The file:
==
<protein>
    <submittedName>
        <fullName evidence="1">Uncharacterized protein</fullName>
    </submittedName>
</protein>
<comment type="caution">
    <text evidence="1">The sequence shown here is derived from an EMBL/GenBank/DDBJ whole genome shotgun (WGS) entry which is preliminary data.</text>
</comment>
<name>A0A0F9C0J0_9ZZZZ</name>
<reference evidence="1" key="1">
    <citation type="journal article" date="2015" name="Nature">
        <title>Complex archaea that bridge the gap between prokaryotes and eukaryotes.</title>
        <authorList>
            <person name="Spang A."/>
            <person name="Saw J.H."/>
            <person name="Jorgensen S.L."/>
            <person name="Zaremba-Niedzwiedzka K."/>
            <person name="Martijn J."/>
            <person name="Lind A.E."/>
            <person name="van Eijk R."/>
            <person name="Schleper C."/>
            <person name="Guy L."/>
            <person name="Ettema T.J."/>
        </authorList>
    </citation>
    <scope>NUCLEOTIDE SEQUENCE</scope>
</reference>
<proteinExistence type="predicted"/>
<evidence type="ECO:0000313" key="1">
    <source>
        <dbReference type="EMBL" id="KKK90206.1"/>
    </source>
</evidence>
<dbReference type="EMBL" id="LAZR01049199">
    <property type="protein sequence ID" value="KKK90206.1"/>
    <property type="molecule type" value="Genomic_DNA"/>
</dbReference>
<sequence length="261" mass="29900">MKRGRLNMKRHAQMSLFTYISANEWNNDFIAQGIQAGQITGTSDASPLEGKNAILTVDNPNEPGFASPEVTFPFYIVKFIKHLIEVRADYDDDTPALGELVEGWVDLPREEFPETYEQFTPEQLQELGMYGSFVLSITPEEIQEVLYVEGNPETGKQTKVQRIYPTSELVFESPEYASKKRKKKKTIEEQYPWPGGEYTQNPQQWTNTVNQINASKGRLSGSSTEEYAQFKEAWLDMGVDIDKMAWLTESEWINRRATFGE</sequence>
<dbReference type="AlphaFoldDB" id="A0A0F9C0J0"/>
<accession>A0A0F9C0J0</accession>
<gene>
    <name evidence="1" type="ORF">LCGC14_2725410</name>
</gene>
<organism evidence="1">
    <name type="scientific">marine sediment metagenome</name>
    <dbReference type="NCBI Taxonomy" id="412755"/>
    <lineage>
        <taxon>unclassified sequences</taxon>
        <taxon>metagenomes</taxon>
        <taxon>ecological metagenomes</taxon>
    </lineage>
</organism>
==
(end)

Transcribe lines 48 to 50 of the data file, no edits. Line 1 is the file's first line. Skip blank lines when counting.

        <taxon>unclassified sequences</taxon>
        <taxon>metagenomes</taxon>
        <taxon>ecological metagenomes</taxon>